The Red Mulberry is a small deciduous tree that grows up to 15 meters in height. Despite this it is a long-lived tree, sometimes growing for up to 125 years.
9. Eastern Redcedar (juniperus virginiana)
The Eastern Red cedar tree is a species of juniper that is indigenous to North America with a wide distribution stretching from southeastern Canada to eastern North America, and the east of the Great Plains to the Gulf of Mexico. This very dense and very slow-growing evergreen coniferous tree grows to heights of up to 20 meters in good conditions. However, in poor soil, it may never grow past a small bush stage.
10. Giant Sequoia (sequoiadendron giganteum)
Also going by the names giant redwood and Sierran redwood, the giant sequoia tree is the sole living species of the genus Sequoiadendron and is one of three redwood tree species. These trees are widely recognized as the world’s largest individual trees and can grow up to heights of 85 meters with a trunk diameter reaching 8 meters in width. Lastly, in the right conditions, the giant sequoia tree is very long living, with the oldest known individual trees at over 3,200 years old.
11. Coast Juniper (juniperus virginiana silicicola)
Also known as the coastal red cedar and southern red cedar, the coast juniper is a fast-growing evergreen tree that is indigenous to North America. The tree reaches heights of 12 to 15 meters and has a pyramidal crown with an average 25-foot spread.
The Coast Juniper is highly tolerant of urban landscapes and air pollution, due to which this tree is often used for ornamental purposes on street sides.
12. Black Locust (robinia pseudoacacia)
The Black Locust is a medium-sized hardwood tree of the deciduous variety. While the tree is native to North America, it has been naturalized elsewhere in the world where it is often considered to be an invasive species.
The Black Locust typically reaches heights of 12 to 30 meters and is an upright tree with a narrow crown and straight trunk. Finally, this highly shade-tolerant tree can be found in 48 North American states with large populations in Pennsylvania, Georgia, Arkansas, Oklahoma, and Missouri.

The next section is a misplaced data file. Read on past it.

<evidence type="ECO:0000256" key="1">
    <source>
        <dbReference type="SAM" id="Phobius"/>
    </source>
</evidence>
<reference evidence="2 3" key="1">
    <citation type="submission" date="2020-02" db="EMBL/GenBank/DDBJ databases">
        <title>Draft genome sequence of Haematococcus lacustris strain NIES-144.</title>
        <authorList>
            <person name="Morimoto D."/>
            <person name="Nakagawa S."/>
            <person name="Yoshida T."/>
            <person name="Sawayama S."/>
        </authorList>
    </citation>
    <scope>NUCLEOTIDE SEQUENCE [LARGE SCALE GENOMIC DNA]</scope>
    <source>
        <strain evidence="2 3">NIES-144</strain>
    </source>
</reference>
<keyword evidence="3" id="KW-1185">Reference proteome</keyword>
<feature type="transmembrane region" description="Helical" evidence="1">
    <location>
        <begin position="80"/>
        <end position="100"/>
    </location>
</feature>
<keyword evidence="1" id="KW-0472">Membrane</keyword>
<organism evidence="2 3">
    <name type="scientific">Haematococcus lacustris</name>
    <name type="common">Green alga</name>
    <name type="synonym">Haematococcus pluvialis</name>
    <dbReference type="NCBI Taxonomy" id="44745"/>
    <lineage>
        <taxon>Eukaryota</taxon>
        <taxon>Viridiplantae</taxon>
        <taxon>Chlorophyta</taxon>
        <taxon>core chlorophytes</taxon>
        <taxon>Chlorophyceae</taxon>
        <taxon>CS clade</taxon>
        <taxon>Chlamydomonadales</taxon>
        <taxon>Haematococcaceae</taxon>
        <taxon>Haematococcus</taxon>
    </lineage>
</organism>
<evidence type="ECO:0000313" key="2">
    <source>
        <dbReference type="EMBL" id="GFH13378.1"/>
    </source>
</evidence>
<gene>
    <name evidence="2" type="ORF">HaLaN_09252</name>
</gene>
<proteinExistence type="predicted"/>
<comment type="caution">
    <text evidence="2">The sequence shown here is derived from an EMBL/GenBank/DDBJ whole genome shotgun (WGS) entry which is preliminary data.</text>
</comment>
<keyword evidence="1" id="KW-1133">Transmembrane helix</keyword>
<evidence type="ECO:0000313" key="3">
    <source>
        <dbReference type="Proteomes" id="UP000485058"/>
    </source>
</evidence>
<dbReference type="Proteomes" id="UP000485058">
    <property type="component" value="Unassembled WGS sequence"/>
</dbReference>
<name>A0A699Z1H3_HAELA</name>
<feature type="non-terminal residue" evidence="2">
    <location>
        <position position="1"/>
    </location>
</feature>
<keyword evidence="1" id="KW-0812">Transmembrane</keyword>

13. Pawpaw (asimina triloba)
Also known as the American Pawpaw, this is a small deciduous tree indigenous to eastern North America and is part of the plant genus Asimina. This understory tree is widely known for the Pawpaw fruit that it bears, which is the largest edible fruit native to North America.
This large shrub grows up to between 11 and 14 meters in height and has large, symmetrically clustered leaves at the ends of its branches. Large populations of the Pawpaw can be found in New York State, Florida, Texas, and Nebraska.
14. American Sycamore (platanus occidentalis)
The American Sycamore or American planetree is of the Platanus tree genus and is indigenous to eastern and central North America with large populations in Maine, Nebraska, Texas, and Florida. While the tree typically grows to heights of around 40 meters, the American Sycamore is easily distinguished from other similar trees by its gray and mottled bark.
15. Shagbark Hickory (carya ovata)
Indigenous to the North American continent, the Shagbark Hickory is a widely distributed, large deciduous tree that grows to 30 to 40 meters in height and typically lives for over 300 years. The tree produced an edible type of nut which is sweet to the taste.
While found throughout the eastern United States, the Shagbark Hickory is absent from the forested areas of the lower Mississippi Delta as well as the southeastern and Gulf Coastal plains.
16. Coast Live Oak (quercus agrifolia)
Also known as the California Live Oak, this is a shrubby evergreen oak tree that is indigenous to the western coast of California. Mature Coast Live Oaks reach heights of up to 35 meters and are known for their very long lifespans, with some specimens well exceeding 1000 years old. Moreover, the distinguishing features of this tree are the branched and often contorted trunk, particularly in older trees.
17. Willow (salix)
Also known as swallows and osiers, Willow trees are deciduous trees and shrubs of the Salix genus that are indigenous to North America and are typically found growing on moist soils in cold and temperate regions of the continent. These small trees can be distinguished by their watery bark sap as well as the tough roots that sometimes grow out of the ground.
18. Balsam Poplar (populus balsamifera)
The Balsam Poplar is a fast-growing and hardy North American hardwood tree that thrives on flood plain sites. While they are generally short-lived trees, some individuals growing in the right conditions have grown past 200 years old.
Moreover, this tree is widely recognized due to the rather strong yet sweet fragrance that emanates from its sticky buds which are used by the trees as a disinfectant as well as by indigenous cultures as plant-based medicine.
19. Black Cherry (prunus serotina)
Also known as wild black cherry or rum cherry, the mountain black cherry tree is a medium-sized and fast-growing deciduous tree or shrub of the prunus genus. These trees typically reach heights of 15 to 24 meters and are easily recognized by their long, ovate, and toothed leaves.
The bark of the black cherry is smooth, branded, and thin for the first decade of its life, after which it starts becoming broken and dark gray as it reaches maturity
20. Bald Cypress (taxodium distichum)
Indigenous to the southeastern United States, the Bald Cypress is a hardy and tough deciduous conifer that is highly adaptable to many different environments. The Bald Cypress can be found growing wet, dry, salty, and even swampy soils, and in the right conditions, it grows large, slow, and long. Trees typically reach heights of 40 meters and can live for over a thousand years in well-drained soils.